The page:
Shri Sankar Krishnan is a former partner of McKinsey & Company, who led McKinsey's healthcare practice, initially in India, and then in Greater China. After 14 years in McKinsey, Shri. Sankar is currently CEO of Tesseract Consulting, an independent consultant in the not-for-profit/ development sector in India. He has also served as the Pro Vice Chancellor at Ashoka University.
Since leaving McKinsey, he has focused on developing sustainable solutions to challenges in healthcare and education. He continues to help global clients develop top team effectiveness and also serves on the advisory boards of multinational companies
He graduated with a B.Tech degree in Computer Science and Engineering from CET (1989 batch), finishing college first, and University third rank across all branches. He also holds an MBA from the Indian Institute of Management Ahmedabad, graduating in the top 5 of his class.
During his time at CET, computer science was new to India. In 1987 the National Games was held at Trivandrum for the first time and He was among the team of students who took part in the back-end operation helping Keltron make a software for games management. His shift to management too was more of a happen-stance than a planned decision. Nevertheless, was selected by Business Today magazine in 2001 as one of the Top 25 leading young achievers in India.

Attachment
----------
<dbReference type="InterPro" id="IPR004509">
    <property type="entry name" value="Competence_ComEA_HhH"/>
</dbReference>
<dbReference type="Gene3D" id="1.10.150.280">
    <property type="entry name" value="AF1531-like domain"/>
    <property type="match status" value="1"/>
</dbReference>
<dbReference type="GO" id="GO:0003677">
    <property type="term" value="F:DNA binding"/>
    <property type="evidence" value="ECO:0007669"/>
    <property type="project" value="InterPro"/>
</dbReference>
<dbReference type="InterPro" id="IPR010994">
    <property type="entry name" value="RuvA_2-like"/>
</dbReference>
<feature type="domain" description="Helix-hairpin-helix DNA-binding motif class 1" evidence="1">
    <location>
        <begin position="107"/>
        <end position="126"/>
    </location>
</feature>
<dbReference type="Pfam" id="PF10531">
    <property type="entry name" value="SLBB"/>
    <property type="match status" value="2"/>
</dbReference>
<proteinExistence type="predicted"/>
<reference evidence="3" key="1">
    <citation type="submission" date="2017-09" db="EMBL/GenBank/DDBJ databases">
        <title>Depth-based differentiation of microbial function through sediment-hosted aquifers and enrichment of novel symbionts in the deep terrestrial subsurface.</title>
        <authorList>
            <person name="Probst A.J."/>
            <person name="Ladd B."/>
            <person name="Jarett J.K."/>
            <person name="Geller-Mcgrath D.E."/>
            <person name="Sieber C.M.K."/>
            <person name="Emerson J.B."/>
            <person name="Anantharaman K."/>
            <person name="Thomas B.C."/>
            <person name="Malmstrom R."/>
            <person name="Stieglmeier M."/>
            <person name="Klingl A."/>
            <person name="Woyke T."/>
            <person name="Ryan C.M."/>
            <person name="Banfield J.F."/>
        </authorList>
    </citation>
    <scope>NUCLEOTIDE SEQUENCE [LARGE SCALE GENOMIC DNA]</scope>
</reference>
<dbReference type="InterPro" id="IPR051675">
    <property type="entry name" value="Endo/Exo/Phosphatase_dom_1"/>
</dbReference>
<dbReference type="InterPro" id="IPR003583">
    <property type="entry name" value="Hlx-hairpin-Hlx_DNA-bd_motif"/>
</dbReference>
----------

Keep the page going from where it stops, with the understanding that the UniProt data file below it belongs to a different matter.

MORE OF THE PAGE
One of the things that he noticed while working with people from different countries is that our system is designed around exams and a lot of data. So, we are naturally good at analysing numbers and figures. It is a handy skill and something highly appreciated by others. Yet, we are often vague when it comes to communication, especially when it comes to saying no.
Shri. Sankar has remarked that the issue here is that we focus on knowledge dumping and exams. What we need to do is make the system more liberal and let the students explore before they choose something to excel in. Courses must employ an interconnected and interdisciplinary approach to instil in students a curiosity to be critical and make them better rounded for the future. The aim at schools and colleges should be to teach them how to learn something rather than throwing tons of information at them.